Written by a government-appointed panel of five “experts,” the review called into question whether the victims were forced into prostitution. Referring to investigations at the time of the Kono Statement, the report asserts: “The recognition obtained through these series of studies was that it was not possible to confirm that women were ‘forcefully recruited.’”

The report also claimed that the South Korean government was involved in writing the Kono Statement, with Seoul demanding that Japan’s apology should refer to the coercion of the comfort women.

The report even declared that among the 16 victims interviewed before the release of the Kono Statement, “there were some who spoke indifferently and others whose memories had become confused.”

Interviews with former comfort women paint a different picture. Kim Bok-dong recounted the Japanese military’s coercive measures in a 2012 interview published on Amnesty International’s blog, Livewire:

“I was 14 years old when I was forced into sexual slavery by the Japanese government. They said they would hire me as a factory worker, but instead they dragged many of us to Taiwan, Hong Kong, China, Malaysia and Indonesia. I was with the army headquarters so I went almost everywhere with them. There are no words to describe what the soldiers did to me.”

The South Korean government predictably reacted with anger to last week’s report, summoning Japanese ambassador Koro Bessho on Monday to lodge a complaint over the revision. Foreign Affairs Vice Minister Cho Tae-yong chastised Bessho saying: “The coercion of comfort women is an historical fact that the international community recognizes. The more the Abe government attempts to undermine the Kono statement, the more its credibility and international reputation will be damaged.”

China reacted similarly. Foreign ministry spokeswoman Hua Chunying demanded that Japan “face up to history and uphold the spirit of the Kono Statement,” saying: “The forced recruitment of comfort women by the Japanese military is a serious crime against humanity.”

In an attempt at damage control, Japan’s Chief Cabinet Secretary Yoshihide Suga stated on Friday: “Nothing has changed about the Japanese government’s position that it will not revise the Kono Statement.” In reality, the official report is an attempt by the Japanese government to whitewash the past crimes of Japanese imperialism.

By undermining the Kono Statement, the Abe administration is taking another step in its wider agenda of remilitarizing Japan. Abe is preparing a new generation to be dragooned into fighting wars of imperialist aggression, by justifying the Japanese Imperial Army’s role during World War II.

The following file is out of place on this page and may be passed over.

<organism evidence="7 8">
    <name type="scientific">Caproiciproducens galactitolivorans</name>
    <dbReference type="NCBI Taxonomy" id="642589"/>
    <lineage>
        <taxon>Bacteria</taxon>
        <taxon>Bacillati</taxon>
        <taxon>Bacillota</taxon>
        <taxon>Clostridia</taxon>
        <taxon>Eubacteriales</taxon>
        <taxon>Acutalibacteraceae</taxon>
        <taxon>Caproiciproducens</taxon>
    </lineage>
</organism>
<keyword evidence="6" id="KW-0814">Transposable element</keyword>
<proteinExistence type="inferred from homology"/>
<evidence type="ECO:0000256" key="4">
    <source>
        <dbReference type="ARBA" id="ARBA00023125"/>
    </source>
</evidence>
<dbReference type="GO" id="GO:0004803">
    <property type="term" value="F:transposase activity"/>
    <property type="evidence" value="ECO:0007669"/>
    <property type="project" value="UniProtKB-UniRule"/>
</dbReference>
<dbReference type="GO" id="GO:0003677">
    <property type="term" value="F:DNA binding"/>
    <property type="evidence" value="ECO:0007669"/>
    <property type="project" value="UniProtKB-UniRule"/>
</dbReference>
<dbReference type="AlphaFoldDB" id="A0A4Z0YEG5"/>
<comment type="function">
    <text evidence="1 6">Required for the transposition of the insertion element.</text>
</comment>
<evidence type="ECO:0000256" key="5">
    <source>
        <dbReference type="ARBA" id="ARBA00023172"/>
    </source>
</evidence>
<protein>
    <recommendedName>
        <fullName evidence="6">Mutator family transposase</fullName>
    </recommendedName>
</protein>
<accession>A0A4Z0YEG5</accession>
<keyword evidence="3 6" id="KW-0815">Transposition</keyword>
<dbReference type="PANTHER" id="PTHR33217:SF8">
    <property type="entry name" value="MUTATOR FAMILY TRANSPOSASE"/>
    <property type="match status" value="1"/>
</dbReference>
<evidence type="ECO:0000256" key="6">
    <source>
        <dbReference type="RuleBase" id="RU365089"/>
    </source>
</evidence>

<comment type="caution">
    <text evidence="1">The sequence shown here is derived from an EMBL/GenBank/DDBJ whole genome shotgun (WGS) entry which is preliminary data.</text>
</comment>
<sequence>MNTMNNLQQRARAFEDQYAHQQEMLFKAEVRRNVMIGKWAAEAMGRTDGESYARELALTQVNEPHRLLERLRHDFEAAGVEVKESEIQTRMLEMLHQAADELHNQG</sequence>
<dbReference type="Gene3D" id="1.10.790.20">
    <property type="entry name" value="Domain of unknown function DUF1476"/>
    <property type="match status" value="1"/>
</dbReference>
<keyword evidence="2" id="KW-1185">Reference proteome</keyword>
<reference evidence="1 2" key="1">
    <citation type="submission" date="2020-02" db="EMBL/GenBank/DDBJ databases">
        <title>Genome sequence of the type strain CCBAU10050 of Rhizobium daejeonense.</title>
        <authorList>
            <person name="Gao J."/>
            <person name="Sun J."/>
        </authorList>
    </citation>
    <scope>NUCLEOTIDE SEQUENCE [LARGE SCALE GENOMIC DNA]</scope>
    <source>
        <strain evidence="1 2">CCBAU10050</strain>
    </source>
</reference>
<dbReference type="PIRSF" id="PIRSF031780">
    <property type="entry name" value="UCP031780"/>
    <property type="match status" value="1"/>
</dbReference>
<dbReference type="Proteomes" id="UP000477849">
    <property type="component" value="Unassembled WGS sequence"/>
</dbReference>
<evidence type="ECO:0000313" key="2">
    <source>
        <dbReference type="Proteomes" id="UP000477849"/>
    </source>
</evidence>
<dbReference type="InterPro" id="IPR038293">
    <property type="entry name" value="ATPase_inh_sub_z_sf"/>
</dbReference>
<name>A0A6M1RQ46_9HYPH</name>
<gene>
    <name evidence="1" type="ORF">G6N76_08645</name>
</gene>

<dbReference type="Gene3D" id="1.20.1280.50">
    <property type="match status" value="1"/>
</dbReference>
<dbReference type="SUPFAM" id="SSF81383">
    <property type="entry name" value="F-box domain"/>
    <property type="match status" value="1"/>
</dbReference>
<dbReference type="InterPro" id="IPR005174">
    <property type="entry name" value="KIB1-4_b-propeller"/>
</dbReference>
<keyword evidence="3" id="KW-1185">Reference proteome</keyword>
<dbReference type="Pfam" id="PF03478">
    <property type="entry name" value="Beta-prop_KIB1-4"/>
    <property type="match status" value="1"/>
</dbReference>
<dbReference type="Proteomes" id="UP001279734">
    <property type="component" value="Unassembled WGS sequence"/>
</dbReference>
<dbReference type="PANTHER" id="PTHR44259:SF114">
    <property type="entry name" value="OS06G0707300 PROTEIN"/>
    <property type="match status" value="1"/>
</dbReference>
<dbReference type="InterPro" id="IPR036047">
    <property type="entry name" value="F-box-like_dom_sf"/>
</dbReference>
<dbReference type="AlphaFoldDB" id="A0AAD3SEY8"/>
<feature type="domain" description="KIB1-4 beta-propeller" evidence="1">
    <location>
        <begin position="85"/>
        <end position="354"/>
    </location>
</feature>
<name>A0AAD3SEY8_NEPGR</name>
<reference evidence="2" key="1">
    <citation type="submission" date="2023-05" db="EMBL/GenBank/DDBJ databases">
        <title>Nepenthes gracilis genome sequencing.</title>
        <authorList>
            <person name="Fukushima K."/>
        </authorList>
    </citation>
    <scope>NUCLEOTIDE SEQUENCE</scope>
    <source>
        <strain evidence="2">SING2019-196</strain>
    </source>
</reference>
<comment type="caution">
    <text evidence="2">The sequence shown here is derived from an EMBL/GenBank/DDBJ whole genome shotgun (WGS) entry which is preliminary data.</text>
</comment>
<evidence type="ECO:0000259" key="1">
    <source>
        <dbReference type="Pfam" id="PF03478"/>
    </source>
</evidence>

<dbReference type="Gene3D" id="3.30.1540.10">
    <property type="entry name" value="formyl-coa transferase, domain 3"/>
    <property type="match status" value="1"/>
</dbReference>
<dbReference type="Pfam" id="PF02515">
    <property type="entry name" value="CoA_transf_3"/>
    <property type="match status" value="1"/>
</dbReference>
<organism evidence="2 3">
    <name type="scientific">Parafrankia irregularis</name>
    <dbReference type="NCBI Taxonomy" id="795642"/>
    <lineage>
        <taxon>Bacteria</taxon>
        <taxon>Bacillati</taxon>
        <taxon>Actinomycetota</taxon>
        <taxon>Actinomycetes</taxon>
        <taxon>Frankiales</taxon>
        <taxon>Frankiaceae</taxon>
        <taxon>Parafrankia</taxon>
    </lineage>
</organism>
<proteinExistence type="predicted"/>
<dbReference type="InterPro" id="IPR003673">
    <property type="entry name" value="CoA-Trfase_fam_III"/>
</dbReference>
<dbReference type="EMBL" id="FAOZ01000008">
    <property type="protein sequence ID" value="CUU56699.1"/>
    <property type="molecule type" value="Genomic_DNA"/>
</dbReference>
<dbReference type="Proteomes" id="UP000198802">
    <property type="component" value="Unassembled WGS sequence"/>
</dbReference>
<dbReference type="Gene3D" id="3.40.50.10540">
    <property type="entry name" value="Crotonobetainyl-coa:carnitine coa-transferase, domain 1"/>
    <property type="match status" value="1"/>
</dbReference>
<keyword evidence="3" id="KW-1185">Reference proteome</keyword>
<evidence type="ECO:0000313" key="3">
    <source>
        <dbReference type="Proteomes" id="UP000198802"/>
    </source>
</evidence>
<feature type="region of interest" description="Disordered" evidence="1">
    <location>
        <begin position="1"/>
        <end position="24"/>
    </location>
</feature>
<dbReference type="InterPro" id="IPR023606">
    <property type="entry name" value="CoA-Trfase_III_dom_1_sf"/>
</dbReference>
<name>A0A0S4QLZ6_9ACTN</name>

Since coming to power in December 2012, the Abe government has raised military spending for the first time in over a decade while seeking to end the constitutional constraints on Japan’s ability to wage war. Last December, signaling the start of an ideological offensive, Abe visited the infamous Yasukuni Shrine where 14 class-A war criminals are interred and which stands as a symbol of Japanese militarism.

Right-wing officials, appointed by Abe, have also sought to cover up the crimes of the past. Katsuto Momii, placed on public broadcaster NHK’s board of governors, tried to excuse the use of comfort women by saying the practice “was everywhere in Europe … In the current moral climate, the use of comfort women would be wrong. But it was a reality of those times.”

Another Abe-appointee NHK governor, Naoki Hyatuka, denied in February that the 1937 Rape of Nanjing took place. The week-long atrocity carried out by Japanese soldiers left up to 300,000 Chinese civilians and soldiers dead.

Japan is being remilitarized with the Obama administration’s encouragement, as part of its “pivot to Asia,” aimed at undermining Chinese influence and encircling it militarily. Japan has taken an increasingly confrontational stance toward China, particularly over the disputed Senkaku/Diaoyu Islands in the East China Sea. Last month, Japan sent two military reconnaissance planes to spy on Chinese and Russian joint naval drills, leading to confrontations with Chinese fighter jets and highlighting the danger of war.

However, Washington’s support for Tokyo has come at the price of upsetting Washington’s other ally in North East Asia, South Korea. The United States has attempted to draw the two neighbors closer together, but to little avail. The ruling elites in both countries are whipping up nationalism to divert rising domestic social tensions. Seoul regularly incites anti-Japanese sentiment in order to distract the population from worsening unemployment and social inequality.

In its response to the Kono Statement review, Washington lightly chided Tokyo. US State Department spokeswoman Jen Psaki stated: “We’ve consistently encouraged Japan to approach this and other issues arising from the past in a manner that is conducive to building stronger relations with its neighbors.” Psaki continued: “Because South Korea and Japan have so many common interests, it’s important that they find a way to resolve the past in the most productive manner and look to the future.”

Abe’s government is facing mounting opposition at home to its remilitarization campaign. A recent Kyodo News poll found that 55.4 percent of people oppose Abe’s plans to reinterpret or revise the constitution to end limitations on the Japanese military, up from 48.1 percent the previous month. An even greater number of people—74.1 percent—said Abe should not set a deadline for ending discussion on the issue.

Reaction from the Netherlands about this: here.